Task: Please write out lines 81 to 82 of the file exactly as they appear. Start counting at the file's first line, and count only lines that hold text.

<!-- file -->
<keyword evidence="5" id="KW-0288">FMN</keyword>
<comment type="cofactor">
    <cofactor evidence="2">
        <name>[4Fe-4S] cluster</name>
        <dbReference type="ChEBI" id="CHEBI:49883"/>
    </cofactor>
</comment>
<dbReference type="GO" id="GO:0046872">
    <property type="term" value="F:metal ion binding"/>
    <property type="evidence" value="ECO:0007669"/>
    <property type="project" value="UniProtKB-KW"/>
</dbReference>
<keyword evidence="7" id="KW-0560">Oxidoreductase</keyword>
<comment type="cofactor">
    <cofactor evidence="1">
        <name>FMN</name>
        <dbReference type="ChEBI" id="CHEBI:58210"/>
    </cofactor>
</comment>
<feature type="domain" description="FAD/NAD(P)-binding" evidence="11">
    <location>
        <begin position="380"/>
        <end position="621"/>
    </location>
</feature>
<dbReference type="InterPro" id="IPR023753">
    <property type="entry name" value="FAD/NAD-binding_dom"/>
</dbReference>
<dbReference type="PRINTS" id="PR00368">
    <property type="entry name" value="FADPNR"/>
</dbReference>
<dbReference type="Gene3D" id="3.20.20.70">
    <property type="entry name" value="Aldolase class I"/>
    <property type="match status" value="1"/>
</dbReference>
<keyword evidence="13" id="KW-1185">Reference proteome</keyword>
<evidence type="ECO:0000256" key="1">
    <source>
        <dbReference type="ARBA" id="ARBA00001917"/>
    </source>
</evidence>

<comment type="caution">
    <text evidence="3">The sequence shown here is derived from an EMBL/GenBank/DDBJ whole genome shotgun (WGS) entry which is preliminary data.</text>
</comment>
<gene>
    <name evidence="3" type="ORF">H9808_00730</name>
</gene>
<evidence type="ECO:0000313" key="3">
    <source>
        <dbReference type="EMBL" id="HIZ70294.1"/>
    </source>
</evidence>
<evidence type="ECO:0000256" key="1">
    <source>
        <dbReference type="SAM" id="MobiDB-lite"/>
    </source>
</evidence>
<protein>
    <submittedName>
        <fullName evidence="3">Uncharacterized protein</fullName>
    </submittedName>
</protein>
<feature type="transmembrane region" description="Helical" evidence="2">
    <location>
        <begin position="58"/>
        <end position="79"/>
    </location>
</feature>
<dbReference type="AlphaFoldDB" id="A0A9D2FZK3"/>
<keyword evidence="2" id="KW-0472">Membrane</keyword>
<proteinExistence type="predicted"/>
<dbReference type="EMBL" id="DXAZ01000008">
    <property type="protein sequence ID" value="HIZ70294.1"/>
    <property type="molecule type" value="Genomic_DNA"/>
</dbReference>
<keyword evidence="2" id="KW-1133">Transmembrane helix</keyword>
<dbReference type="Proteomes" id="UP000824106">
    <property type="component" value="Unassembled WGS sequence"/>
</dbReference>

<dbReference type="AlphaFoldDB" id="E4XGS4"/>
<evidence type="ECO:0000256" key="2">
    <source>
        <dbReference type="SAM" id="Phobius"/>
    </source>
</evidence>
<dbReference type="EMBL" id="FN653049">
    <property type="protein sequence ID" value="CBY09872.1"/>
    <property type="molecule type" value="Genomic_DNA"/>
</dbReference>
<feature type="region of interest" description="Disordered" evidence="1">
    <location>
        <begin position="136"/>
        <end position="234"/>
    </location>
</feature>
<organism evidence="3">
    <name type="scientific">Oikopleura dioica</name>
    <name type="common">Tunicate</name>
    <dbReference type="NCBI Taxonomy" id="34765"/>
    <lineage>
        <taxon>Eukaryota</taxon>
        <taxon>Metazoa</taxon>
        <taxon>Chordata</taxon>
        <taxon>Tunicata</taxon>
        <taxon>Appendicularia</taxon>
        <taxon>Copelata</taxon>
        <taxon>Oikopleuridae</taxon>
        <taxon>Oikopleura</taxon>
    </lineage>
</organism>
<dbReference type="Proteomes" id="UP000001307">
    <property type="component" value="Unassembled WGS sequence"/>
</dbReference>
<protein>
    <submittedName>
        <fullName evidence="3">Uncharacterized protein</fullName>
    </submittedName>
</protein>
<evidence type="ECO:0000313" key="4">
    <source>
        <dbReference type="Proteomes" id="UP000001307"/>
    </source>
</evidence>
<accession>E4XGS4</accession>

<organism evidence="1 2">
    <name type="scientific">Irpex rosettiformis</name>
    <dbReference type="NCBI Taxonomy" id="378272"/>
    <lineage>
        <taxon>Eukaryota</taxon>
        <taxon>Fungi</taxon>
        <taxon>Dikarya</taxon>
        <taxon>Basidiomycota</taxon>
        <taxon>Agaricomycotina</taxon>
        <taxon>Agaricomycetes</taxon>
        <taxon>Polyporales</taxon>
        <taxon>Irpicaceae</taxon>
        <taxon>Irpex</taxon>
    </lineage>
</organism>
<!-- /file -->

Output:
<evidence type="ECO:0000256" key="2">
    <source>